Land Rovers have a special place in my heart - which they've held for a long time. I was brought up on a farm on New Zealand's North Island, where I used to watch my dad drive back and forth to his second, larger sheep and cattle farm at Huiroa.
For a time, he used an old Vauxhall and trailer for the 21-mile round trip. And then, in 1957 when I was eight, he bought a Land Rover to replace both this and the converted wartime Jeep he used on the farm.
The Land Rover was one of the last Series I 109s, brought into New Zealand as a chassis-cab and numbered 1227-03764. Moller Motors in New Plymouth supplied it, and dad had the body constructed to his specifications by a specialist in nearby Stratford.
The basic style was what the New Zealanders call a flat deck body, a multi-purpose wooden tray with low sides. But on that daily trip between the two farms, the dogs would go along too. To accommodate them, the specialist made two bespoke 'dog boxes', one on each isde below the wooden deck. Essentially wooden cages, they ensured the dogs could be transported safely in the otherwise open vehicle.
And it was those dog boxes that meant I recognised dad's old Land Rover standing derelict in a paddock decades later. He sold it in 1993 when I took over the farm at Huiroa, at which point it disappeared from my life.
Then, while practising in 2002 for the Round Lake Taupo cycle race, I stopped for a rest and there, behind a gate, I saw it. I've long thought about the amazing coincidence of choosing that very spot to take a breather.
Anyway, there was no way I could just pedal off and leave it there. I did a deal with the owner there and then, and returned with a trailer to bring the Land Rover back home.
Restoration began in 2005, starting with a complete stripdown. The chassis outriggers were shot, but the main members were solid. Bodges had kept the vehicle going over the years, and these would have to be rectified. The wooden back body was, sadly, past its best.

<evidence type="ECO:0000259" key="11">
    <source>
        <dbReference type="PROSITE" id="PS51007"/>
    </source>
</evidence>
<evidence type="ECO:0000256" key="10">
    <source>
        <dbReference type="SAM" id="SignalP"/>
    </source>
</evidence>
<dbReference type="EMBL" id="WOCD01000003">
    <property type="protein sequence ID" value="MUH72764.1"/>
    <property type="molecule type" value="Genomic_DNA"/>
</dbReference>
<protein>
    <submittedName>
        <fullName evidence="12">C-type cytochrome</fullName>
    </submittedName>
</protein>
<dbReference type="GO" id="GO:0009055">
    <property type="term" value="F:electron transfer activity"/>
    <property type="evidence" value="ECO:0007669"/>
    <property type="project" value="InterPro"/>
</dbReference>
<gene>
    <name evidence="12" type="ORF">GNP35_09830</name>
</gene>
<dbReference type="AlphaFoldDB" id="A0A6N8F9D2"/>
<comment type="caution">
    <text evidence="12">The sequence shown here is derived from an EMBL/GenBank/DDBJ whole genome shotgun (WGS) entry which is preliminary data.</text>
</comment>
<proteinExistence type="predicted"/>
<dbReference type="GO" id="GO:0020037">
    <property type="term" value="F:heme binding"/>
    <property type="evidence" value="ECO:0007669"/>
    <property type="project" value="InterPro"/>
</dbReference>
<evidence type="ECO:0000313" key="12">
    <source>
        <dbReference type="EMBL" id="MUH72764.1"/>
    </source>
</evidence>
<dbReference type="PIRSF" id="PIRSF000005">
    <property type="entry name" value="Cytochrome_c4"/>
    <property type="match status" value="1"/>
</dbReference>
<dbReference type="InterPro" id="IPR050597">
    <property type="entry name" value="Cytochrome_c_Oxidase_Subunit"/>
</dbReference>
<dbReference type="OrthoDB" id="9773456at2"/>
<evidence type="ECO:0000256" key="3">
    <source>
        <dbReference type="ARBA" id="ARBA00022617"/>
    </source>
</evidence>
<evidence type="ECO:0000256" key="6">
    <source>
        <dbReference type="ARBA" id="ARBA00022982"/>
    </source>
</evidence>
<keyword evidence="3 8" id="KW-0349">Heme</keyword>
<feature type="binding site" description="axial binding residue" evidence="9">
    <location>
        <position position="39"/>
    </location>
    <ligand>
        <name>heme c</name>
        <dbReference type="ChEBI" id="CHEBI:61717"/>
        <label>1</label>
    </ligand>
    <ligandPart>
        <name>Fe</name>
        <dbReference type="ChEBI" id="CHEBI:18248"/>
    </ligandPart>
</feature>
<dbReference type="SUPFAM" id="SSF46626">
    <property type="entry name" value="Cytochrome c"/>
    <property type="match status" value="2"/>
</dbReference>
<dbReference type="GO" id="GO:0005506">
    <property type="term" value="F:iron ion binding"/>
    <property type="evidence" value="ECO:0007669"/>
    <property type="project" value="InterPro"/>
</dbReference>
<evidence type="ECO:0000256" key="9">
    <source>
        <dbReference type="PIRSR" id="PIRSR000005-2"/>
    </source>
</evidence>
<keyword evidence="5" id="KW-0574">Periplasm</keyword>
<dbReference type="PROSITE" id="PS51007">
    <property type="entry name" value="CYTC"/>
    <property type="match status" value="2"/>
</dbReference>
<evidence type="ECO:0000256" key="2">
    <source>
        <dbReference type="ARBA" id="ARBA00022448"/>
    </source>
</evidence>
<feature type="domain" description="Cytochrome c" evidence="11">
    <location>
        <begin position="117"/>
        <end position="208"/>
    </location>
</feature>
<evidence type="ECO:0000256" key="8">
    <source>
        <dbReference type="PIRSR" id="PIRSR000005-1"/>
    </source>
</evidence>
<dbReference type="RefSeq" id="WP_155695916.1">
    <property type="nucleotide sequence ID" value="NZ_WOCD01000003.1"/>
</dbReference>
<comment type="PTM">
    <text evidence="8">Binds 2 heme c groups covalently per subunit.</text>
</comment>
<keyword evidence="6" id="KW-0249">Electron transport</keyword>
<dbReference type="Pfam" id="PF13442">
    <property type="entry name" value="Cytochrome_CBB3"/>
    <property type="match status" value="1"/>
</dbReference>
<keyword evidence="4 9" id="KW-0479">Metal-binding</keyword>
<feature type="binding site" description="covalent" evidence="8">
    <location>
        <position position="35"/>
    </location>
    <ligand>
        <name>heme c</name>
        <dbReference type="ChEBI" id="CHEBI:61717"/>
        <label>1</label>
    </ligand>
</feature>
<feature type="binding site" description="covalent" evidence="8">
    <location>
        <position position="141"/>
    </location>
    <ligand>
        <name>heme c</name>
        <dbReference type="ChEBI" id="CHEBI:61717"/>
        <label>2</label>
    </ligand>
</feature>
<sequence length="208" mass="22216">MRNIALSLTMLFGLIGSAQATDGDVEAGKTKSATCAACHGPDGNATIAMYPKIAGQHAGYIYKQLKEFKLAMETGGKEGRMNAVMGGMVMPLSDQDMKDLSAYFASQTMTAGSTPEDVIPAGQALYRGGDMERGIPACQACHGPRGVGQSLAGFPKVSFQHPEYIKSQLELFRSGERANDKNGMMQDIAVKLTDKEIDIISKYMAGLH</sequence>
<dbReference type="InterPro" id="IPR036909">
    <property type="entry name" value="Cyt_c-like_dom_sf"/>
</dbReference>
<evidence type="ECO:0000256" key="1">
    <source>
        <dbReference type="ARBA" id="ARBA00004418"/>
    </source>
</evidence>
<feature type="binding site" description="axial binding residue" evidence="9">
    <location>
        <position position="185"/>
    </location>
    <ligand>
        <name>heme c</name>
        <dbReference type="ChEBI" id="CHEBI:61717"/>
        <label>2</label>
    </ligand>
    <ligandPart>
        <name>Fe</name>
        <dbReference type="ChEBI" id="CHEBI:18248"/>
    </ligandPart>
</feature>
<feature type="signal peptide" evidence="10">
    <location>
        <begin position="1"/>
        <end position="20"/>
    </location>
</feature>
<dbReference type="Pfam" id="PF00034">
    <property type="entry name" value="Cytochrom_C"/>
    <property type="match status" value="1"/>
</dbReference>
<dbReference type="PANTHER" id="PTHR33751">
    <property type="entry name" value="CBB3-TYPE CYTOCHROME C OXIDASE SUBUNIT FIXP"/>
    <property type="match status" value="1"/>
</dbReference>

New parts came from the UK, located through the Series One Club, I even found the correct grey 'elephant hide' material for the seats. The chassis was repaired, the engine was rebuilt to as-new condition, and slowly the 109 was built back up to the way it would have been when new.
Just the back body remained to be done, so I recruited a friend with joinery skills. The body was remanufactured in rimu wood (formerly known as red pine, this is from a tree indigenous to New Zealand), and I added some beautiful lining-out. As a personal finishing touch, I painted the name of the family farm on the doors.
Last year, I retired from farming, and now live at Lake Taupo. Of course, I've brought my collection of Land Rovers, which includes a 1949 80in that needs to be brought up to scratch. And just to keep my hand in after a hip replacement operation last year, I built a Series I Toylander for my grandchildren. Well, it's important to pass the message on to the next generation, isn't it?
Originally featured in the October 2014 issue of Land Rover Owner International.Download a digital issue, or order a back issue by calling 01858 438884.
See your vehicle in the next issue of LRO, email@example.com